Mziwoxolo Ndwayana dedicates belt to deceased 11-month-old son

Mziwoxolo ‘Black Tiger’ Ndwayana is put through his paces by co-coach Thabang Hlalele.
Mziwoxolo ‘Black Tiger’ Ndwayana is put through his paces by co-coach Thabang Hlalele.
Image: David Macgregor © dAILY DISPATCH

Mziwoxolo Ndwayana lived up to the promise he made last week to fight until his hands break when he defended a the South African welterweight belt that he termed “my meal ticket for my family” against Odwa Gaxa at Uitenhage Indoor Sports Centre on Sunday.

The fight – Ndwayana’s mandatory defence of the belt he with a seventh round stoppage on Sean Ness in September last year – was staged by Nyuswa Boxing Promotions of veteran promoter Mbulelo Sifama‚ the chairman of the Nelson Mandela Bay Promoters Association (NMBPA).

Ndwayana is a local boy from Makhanda in Grahamstown while Gaxa is from Duncan Village in East London.

Secretary of the NMBPA Sibongile Nkebe said he was short of words to express the association’s excitement at all the boxers who gave fans real value for their money at the event‚ and also expressed appreciation from the sponsors who made it possible for Mfama to deliver such an event.

“The main bout had fans on the edge of the seats‚” Nkebe said. “Both Ndwayana and Gaxa were very fit and they came fully prepared to give their all.

“That was evident from the very first round and Ndwayana went down in round three. We thought he was not going to make it after the second knockdown‚ which was from a vicious uppercut.

“But he knew what was at stake for him‚ so he got up. He came back very strong and more determined to drop Gaxa with a big right to the jaw in the sixth round. Gaxa got up and put up a fight to eventually quit in the eighth round.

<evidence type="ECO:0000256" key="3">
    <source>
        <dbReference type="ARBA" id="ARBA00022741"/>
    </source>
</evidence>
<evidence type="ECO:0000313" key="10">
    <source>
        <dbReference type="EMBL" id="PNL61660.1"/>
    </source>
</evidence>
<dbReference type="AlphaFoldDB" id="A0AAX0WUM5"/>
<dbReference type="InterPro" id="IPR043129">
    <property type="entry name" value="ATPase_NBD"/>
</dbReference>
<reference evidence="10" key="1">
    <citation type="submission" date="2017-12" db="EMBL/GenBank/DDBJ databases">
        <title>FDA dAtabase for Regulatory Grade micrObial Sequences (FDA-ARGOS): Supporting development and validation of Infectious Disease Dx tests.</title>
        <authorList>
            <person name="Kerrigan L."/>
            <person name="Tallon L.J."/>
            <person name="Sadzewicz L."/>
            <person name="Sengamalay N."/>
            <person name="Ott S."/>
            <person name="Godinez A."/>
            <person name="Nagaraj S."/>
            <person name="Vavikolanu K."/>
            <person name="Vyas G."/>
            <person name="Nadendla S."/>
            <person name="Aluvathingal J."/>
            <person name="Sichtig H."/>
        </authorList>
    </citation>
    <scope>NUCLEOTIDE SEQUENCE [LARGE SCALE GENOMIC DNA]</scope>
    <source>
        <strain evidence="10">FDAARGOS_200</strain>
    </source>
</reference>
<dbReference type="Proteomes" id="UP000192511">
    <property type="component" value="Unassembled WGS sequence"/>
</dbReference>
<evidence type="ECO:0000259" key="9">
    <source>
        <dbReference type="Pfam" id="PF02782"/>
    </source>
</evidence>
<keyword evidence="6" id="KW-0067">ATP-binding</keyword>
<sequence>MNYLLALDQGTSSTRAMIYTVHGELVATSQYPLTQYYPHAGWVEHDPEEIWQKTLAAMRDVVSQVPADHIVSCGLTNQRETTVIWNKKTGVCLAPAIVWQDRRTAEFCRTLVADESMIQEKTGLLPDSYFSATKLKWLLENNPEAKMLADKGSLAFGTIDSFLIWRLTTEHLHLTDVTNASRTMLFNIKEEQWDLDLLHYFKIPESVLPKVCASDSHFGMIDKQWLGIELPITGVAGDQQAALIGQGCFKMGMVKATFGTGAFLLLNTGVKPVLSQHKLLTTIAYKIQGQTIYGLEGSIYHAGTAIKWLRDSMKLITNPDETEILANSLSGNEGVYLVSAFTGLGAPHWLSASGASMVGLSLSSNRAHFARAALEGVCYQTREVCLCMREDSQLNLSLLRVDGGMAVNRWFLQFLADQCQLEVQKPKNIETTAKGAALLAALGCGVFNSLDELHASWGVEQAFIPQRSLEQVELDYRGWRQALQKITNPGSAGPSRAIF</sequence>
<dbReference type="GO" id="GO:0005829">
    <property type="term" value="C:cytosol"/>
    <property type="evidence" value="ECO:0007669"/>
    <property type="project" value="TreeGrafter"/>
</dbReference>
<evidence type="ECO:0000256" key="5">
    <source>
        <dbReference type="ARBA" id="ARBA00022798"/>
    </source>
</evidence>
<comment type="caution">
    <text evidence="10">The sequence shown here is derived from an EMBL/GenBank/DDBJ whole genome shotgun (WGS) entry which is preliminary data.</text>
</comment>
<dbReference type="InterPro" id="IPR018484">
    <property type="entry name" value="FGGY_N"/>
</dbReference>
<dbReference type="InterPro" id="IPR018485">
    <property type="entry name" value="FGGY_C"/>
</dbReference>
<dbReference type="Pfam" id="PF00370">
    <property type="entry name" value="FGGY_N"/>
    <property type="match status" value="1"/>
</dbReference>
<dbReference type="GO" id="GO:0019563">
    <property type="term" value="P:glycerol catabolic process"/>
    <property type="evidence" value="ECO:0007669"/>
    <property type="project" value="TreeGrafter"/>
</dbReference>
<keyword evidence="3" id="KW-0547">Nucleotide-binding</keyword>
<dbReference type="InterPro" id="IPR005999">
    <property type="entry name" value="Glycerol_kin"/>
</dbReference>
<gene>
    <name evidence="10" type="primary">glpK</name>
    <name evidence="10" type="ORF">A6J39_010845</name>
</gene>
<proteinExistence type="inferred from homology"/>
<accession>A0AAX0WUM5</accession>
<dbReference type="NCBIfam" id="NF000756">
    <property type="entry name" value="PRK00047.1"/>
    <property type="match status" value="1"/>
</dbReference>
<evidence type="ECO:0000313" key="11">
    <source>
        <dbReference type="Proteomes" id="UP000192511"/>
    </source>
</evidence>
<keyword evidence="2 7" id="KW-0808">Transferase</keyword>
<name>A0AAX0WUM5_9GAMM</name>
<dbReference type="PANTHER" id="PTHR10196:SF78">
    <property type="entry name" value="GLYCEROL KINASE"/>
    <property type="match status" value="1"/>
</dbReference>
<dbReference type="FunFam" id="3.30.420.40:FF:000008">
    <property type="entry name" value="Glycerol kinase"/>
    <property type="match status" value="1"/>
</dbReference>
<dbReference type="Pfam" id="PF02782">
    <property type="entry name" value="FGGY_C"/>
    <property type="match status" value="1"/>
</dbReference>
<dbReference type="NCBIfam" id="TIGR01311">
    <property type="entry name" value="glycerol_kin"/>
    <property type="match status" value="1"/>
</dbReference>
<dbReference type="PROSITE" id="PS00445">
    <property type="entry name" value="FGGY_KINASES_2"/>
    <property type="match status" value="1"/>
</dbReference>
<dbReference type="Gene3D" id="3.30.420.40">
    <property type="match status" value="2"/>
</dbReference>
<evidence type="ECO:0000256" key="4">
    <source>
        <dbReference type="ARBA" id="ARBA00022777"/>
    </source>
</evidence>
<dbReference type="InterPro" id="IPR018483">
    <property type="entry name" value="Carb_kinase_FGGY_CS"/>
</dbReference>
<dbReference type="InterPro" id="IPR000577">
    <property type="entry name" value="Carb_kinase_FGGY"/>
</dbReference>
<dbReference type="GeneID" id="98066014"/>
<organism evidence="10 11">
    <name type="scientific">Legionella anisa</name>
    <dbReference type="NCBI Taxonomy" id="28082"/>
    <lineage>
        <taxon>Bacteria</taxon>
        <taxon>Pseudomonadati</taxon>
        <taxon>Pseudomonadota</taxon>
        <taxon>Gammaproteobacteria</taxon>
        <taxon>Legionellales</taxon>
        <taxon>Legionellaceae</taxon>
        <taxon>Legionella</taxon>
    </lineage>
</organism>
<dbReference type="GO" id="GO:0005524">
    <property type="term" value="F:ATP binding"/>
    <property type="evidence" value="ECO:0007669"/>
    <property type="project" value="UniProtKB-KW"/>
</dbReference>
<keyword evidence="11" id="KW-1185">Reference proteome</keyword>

“I must give credit to the two trainers for making sure that their boxers were superbly conditioned.”

Nkebe added: “I hope going forward sponsors will continue helping us to deliver a similar or even better show to our people.”

Ndwayana dedicated his belt to his 11-month-old son who died three months before the boxer captured the national title‚ which he had failed to win in his first attempt from then-holder Thulani “Evolution” Mbenge at Emperors Palace in September 2017.

The boxer’s trainer and father‚ Bulelani Ndwayana‚ said: “It was not an easy one. Gaxa came fully prepared.

“We took him lightly but he gave us hell. We had to apply plan B to be able to defend our title. We realised that hitting his head will not help us.

“We then resorted to working his stomach and take out the stamina. He obliged but then forgot to defend and we put him down.

“We came back from the dust from his long arms. If we were not fit‚ we would have been dethroned. It reminded us of the fight we had with Mbenge.”

Bulelani Ndwayana’s opposite number‚ Kholisile “KC” Cengani‚ was very emotional speaking about what had transpired.

“I had personal problems here at home‚ so I could not attend the tournament. How I wish I was there‚” he said.

“Ndwayana’s trainer sent me an SMS saying that he was happy that I could not make it because they would have lost the fight.

“I had my assistant‚ Xola Sfama‚ in the corner. I feel like I failed my boy due to some circumstances.

“You know what‚ there is no crying over spilled milk. I had the game plan. I knew that Ndwayana was not going to see round six but sadly I could not be there to guide him [Gaxa] to victory. We will bounce back.”

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